• the return of light, heat, sound, etc., after striking a surface.
  • something so reflected, as heat or especially light.

It’s a little more complicated than that, but overly complicated. Reflection depends on something called the law of reflection, which states that “when light falls upon a plane surface it is so reflected that the angle of reflection is equal to the angle of incidence and that the incident ray, reflected ray, and normal ray all lie in the plane of incidence”.

Clear? If not, the University of Texas has you covered. Start with this image:


There’s geometry there, and if you’re like me you haven’t done any geometry since high school. But really, the concept isn’t difficult. The incident ray is the ray (light, in this case) that strikes the reflecting surface. Assuming the surface is smooth, the reflected ray bounces off at the same angle as the incident ray.

And if the surface isn’t flat?

Well, in that case, the law still holds. Imagine zooming in on a rough surface – a rough-cut block of wood, for instance. At a small enough level, there are flat surfaces. Each flat surface becomes the plane for this law, and then the light is reflected accordingly. The rougher the surface, the more chaotic the reflected rays. The smoother the surface, the more uniform the reflected rays. This is the key to the two types of reflection:


Specular reflection is simply reflection from a surface that makes the majority of the incident rays travelling in the same direction reflect from the surface in the same direction. Diffuese reflection, on the other hand, is when the reflected rays scatter in different directions. Now, clearly, no surface is perfectly reflective. But mirrors produce significantly more specular reflection than diffuse reflection.

So why do things look reversed in a mirror?

It turns out that this is nice and simple. HowStuffWorks: Science explains this pretty well, but I’ll take a stab at it myself. In essence, it has to do with the fact that the mirror is just reflecting back light that reflects off an object. The light doesn’t flip around, so you see the right side of a reflected object (your body, for instance) on the left side of the mirror.

Hmm… still not clear. Here’s what HowStuffWorks said to help clarify it further:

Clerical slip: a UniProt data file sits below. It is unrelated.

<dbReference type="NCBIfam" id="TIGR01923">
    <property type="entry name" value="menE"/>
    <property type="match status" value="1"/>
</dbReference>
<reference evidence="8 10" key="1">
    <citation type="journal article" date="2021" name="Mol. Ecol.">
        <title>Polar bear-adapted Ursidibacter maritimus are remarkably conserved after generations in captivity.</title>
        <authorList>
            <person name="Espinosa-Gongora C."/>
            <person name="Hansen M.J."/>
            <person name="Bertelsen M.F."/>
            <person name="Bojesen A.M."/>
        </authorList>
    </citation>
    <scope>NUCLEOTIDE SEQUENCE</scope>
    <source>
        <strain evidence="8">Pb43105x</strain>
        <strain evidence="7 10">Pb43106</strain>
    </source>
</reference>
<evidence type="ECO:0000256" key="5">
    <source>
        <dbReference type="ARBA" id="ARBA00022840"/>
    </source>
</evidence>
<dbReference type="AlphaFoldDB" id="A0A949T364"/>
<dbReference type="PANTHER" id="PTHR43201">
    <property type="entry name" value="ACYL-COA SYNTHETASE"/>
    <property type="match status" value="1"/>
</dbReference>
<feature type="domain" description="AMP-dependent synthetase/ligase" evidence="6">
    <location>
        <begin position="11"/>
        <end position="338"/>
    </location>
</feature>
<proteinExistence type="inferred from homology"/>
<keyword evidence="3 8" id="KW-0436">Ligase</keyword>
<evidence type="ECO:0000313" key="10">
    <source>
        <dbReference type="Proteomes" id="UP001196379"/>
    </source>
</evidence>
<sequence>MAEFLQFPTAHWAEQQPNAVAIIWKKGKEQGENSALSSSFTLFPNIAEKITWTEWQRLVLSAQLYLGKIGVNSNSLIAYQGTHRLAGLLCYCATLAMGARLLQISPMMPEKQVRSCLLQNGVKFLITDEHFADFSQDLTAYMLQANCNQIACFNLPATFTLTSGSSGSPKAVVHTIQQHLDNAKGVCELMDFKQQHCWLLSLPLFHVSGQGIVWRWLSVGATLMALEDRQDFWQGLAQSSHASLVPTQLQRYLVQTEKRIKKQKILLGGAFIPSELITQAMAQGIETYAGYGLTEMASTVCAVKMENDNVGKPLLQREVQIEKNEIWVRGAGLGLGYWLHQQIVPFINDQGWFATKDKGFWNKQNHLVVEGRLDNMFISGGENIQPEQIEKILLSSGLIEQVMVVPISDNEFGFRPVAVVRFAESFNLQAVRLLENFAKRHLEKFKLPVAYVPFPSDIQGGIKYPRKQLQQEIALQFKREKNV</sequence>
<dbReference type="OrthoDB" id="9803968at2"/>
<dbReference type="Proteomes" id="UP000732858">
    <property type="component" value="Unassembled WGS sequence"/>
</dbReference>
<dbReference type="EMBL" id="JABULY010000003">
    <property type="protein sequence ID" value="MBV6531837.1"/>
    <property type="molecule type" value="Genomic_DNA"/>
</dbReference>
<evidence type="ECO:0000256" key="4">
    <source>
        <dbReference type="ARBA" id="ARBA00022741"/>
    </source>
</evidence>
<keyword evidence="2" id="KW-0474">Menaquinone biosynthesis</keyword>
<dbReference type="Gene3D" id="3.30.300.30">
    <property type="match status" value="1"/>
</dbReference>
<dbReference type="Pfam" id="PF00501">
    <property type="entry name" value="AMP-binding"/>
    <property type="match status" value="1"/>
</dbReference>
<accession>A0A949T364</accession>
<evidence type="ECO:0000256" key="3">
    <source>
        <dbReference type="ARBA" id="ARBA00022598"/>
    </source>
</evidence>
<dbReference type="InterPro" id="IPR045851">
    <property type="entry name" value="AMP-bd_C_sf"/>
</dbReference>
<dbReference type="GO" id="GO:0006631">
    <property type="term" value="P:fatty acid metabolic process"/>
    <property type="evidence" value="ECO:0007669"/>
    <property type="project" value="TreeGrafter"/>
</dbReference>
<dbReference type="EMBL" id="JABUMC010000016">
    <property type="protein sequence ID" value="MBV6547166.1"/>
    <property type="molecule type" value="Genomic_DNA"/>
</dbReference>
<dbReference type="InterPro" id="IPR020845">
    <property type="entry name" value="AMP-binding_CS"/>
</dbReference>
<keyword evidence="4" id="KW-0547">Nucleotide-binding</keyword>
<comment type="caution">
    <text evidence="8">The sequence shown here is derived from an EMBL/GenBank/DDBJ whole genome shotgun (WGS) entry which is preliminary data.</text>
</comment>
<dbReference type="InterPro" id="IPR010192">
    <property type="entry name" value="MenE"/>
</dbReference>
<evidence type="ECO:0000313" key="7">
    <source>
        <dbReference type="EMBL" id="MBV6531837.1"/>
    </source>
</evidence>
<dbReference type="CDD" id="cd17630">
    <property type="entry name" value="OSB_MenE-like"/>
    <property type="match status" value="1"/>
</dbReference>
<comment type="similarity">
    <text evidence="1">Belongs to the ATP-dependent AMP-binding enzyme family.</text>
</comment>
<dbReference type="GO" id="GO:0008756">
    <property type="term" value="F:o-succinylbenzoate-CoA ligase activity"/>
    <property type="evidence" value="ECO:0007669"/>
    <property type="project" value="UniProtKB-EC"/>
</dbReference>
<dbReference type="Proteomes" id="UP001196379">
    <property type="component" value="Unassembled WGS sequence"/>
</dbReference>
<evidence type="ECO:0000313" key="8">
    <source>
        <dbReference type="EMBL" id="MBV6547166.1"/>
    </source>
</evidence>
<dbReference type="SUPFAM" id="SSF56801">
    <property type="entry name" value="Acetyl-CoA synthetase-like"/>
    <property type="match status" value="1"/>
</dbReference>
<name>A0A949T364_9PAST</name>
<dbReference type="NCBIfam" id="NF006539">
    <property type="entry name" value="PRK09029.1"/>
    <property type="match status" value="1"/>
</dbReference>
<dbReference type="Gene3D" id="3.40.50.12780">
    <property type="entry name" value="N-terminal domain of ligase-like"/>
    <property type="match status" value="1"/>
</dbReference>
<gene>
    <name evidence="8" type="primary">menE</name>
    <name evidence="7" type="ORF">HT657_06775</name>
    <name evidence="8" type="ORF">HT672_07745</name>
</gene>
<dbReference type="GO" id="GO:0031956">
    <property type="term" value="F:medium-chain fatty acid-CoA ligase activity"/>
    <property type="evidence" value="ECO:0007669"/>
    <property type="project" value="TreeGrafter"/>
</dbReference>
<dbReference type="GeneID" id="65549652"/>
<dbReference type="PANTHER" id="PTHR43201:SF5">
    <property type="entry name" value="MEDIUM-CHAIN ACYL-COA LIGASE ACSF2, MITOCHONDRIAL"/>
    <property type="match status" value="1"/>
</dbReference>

Take a piece of thin, translucent paper and write your name on it. Stand in front of a mirror and hold the paper up so that you can read the paper normally. Now look in the mirror. You are seeing the back of the translucent sheet in the mirror, and the word is not reversed — it looks completely normal. Now turn the paper over and look at it in the mirror. It is reversed, but so are the letters on the back of the translucent sheet. Note that you turned the paper over — you reversed it!

Explained that way, it makes perfect sense. To me, anyway.

But what about the witchcraft?

Have you ever noticed that you can see things in mirrors that look like they are way, way off to the side?  Things that look like they shouldn’t be able to be seen?  This always felt like witchcraft to me.  I mean, I’ve always felt that there had to be an explanation that wasn’t black magic, but I didn’t know what it was.  Well, it turns out to be all about lines of sight and the law of reflection. If you’re standing to one side of the mirror, you see the reflected rays that have a flatter angle of reflection. Those reflected rays are created by incident rays that have a flatter approach angle relative to the plane of the mirror. But then your line of sight “in” the mirror is a line that follows the reflected rays “through” the mirror, making it appear that the reflected ray originated from an object inside the mirror.

All in all, it’s no wonder my son is fascinated by mirrors. They just don’t do what you think they’ll do. Instead, they do what physics thinks they’ll do, and that is usually a completely different experience.

What’s A Whirlpool?

It’s bath night for my son, and we’re nearly finished. The last step is our ritual of unstopping the drain and letting him play until all of the water runs out. This is generally a time of frantic activity as he tries to pack in as much play as possible. This night, he really pays attention to the way that his toys are caught by the current and begin spinning above the drain. He grabs one, pulls it away, and watches as it drifts back and starts spinning again.

“It’s like a whirlpool,” I observe.

“Yeah!” he agrees. And then, without missing a beat, adds “What’s a whirlpool?”

Uhm… uh… You know, I don’t actually know what a whirlpool is. Not really. Oh, sure I know what they look like – I have, ever since I watched 20,000 Leagues Under the Sea. But I don’t actually know what they are. All I can say is that I’m pretty sure they’re not places where water is draining out of the ocean through cracks in the sea floor.

Pretty sure.

Wikipedia defines a whirlpool as “a body of swirling water produced by the meeting of opposing currents”. The article goes on to note that powerful whirlpools are often known as maelstroms, and that any whirlpool with a downdraft is properly known as a vortex. Also, “the most powerful whirlpools are created in narrow, shallow straits with fast flowing water.”

The Times of India provides a paragraph-long explanation that, while generally agreeing, goes into more detail: